A respectable regard for my father, an ideal of purity in conduct, a dread of the world’s opinion forced upon me by Vaughan’s and Shorting’s histories, combined to make me shrink from action.
He also claims:
Sins of the body are less pernicious than sins of the imagination.
These passages can be read as indicative of an apprehension of prevalent homophobia, especially when considering the usage of words such as “purity” and “sin.”
In addition, while he says toward the end of the Memoirs that to “pay a man to go to bed with me, to get an hour’s gratification out of him at such a price, and then never to see him again, was always abhorrent to my nature,” he follows this idea by stating:
An element of intimacy is demanded, out of which the sexual indulgence springs like a peculiar plant…But I have not sought it, except in the occasional instances mentioned above, unless I was aware that the man knew I meant to be his friend and stand by him.
The latter statement contradicts his earlier assertion of being repulsed by sexual behaviors altogether; rather, here he seems to avoid sexual behaviors that have no basis in intimacy and love. While Symonds does show his appreciation for aestheticism and displays a tendency to prefer heavenly love, it is difficult to argue that his disgust with sexual behavior was a genuine indication of his own personal feelings instead of a larger societal belief.
Despite this question of sincerity, influence from Plato’s works can still clearly be read in Symonds’s own writings. It is from many early passages in the Memoirs that we can trace the ideas that led to the birth of works such as Greek Ethics, inspired by the theories and heroes of ancient Greek literature and the development of his sexuality that resulted.
Plato, “Symposium.” The Dialogues of Plato: Translated into English, by Benjamin Jowett, 3rd ed., vol. 1, University Press, 1892.
What’s in a name? That which we call a rose By any other name would smell as sweet…
William Shakespeare, The Tragedy of Romeo and Juliet (1907, 2.2.43-44)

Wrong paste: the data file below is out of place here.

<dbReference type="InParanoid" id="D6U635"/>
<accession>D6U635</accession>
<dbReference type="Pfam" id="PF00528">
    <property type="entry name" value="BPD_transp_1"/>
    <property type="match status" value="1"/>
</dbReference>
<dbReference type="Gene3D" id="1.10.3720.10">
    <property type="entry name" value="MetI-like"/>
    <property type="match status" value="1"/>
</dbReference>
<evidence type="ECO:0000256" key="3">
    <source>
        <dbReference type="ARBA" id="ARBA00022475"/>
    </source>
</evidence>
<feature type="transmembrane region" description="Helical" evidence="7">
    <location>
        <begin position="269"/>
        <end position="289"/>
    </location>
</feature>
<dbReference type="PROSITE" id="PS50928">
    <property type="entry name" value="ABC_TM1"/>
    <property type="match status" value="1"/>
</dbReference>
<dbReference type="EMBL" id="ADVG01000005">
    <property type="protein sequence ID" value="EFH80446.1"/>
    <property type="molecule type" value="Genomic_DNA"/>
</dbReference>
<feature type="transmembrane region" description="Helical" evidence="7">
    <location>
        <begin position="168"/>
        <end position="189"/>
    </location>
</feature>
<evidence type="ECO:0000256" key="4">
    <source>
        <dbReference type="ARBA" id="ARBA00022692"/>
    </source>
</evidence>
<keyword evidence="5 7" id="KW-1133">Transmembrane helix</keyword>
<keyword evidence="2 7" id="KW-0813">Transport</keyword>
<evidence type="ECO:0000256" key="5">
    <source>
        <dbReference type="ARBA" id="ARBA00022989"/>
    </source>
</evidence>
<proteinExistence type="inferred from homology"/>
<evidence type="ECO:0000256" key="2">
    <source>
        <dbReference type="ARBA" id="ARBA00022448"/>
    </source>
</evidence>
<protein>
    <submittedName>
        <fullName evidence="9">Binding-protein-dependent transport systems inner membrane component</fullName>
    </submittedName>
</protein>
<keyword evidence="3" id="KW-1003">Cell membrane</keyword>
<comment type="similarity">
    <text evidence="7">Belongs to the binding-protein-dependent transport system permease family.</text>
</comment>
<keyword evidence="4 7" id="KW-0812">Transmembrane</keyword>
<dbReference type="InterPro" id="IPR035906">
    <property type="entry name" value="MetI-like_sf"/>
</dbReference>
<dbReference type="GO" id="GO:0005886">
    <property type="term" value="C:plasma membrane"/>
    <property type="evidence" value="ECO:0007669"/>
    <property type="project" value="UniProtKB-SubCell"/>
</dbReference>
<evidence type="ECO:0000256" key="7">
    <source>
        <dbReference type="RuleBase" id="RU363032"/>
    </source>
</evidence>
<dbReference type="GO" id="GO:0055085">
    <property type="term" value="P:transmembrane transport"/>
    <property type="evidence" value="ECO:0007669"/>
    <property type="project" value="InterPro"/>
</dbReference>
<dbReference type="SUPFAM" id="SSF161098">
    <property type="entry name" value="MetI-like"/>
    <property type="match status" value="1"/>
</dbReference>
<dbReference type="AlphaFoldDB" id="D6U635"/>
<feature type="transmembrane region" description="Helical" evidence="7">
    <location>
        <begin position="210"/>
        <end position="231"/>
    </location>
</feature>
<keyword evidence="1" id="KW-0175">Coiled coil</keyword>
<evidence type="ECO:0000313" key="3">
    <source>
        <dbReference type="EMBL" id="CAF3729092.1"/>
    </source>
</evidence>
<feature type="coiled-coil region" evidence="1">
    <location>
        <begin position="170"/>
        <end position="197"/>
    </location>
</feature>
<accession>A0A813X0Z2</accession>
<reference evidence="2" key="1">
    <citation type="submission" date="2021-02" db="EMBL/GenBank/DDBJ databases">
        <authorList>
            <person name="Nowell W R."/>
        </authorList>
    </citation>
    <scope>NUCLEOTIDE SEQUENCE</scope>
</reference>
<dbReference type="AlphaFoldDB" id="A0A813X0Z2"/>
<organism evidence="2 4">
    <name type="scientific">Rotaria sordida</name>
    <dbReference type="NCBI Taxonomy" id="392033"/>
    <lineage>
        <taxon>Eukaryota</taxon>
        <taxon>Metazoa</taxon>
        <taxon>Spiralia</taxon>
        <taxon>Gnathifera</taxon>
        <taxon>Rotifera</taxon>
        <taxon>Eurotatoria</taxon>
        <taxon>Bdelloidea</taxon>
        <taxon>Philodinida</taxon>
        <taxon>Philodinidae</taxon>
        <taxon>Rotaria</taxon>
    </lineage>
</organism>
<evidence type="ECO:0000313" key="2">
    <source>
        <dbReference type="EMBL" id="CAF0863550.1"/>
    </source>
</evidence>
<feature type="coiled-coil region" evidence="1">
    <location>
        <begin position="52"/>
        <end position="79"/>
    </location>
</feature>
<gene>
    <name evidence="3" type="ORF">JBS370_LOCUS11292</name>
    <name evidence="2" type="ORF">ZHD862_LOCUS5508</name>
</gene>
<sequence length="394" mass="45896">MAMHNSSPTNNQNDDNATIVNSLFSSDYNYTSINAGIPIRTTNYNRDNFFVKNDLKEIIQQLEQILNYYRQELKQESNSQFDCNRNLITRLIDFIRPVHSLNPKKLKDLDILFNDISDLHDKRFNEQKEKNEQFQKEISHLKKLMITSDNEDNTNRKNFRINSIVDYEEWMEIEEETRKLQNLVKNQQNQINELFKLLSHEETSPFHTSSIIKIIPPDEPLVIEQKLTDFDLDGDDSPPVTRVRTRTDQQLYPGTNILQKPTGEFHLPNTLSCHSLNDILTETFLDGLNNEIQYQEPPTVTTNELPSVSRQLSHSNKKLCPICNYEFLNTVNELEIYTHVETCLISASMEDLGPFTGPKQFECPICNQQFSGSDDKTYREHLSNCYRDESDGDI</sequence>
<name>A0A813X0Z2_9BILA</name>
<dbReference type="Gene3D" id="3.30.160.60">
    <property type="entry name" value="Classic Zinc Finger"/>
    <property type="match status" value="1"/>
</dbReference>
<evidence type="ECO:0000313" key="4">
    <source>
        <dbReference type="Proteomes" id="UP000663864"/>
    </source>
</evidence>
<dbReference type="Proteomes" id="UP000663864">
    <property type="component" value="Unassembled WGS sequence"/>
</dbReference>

Though I have heard this line from the Bard many times throughout my years of schooling, I rarely stopped to think critically on the importance of names until, while immersed in The Memoirs of John Addington Symonds, I noticed one important aspect: the repeated and insistent use of names. On every page of his Memoirs, Symonds names not only the people with whom he comes into contact but also the plants he finds attractive, the architectural styles he both adores and despises, the books he reads, and countless other aspects of his world–all of which bring his interest in names into clear focus. However, the name in which Symonds was above all interested was his own. While Shakespeare’s Juliet approaches the issue of names with an idealistic hope for their unimportance to society, Symonds takes the opposite view.
Within Victorian social structures, the elite was comprised of multiple social levels. This included both the wealthy but untitled members of society, like Symonds’s family; the gentry, or the members of society that often inherited land and wealth; and the peerage, who held titles and had family coats of arms. Even as Symonds was raised within the upper echelons of Victorian society due to his father’s “professional success,” he records in his Memoirs his aunt’s view that physicians “have no rank in society” (Symonds 2016, 121). The younger Symonds, therefore, remained a world apart from his titled peers, all of whom came from well-named families. Symonds felt this divide acutely. While he viewed himself as a possessor of “physical ugliness, common patronymic, undistinguished status, and mental ineffectiveness,” he considered his classmates “possessors of beauty, strength, birth, rank or genius” (2016, 122). In what can be seen as an attempt to bridge this divide between himself and his peers, Symonds began researching his family genealogy in his teens, attempting to find his family’s coat of arms. As part of this research, he even asked his sister, Charlotte, to copy passages from library books on different lines in their family’s history (e.g., Letters 1:115-116 (45) to Charlotte Symonds (Harrow, September 20, )). Symonds’s concern over name and rank in society followed him into adulthood. For example, when thinking upon the early years of his courtship of his wife, Symonds wrote the following:
I deeply felt my own unworthiness of [Janet Catherine North]. […] In social position and birth I was hardly her equal. I carried an ugly surname.
To Symonds, names were powerful. They marked identity and therefore status within society. The perceived lack in his own name led him to question what he could bring to their union, though he decided to pursue the match regardless of these worries.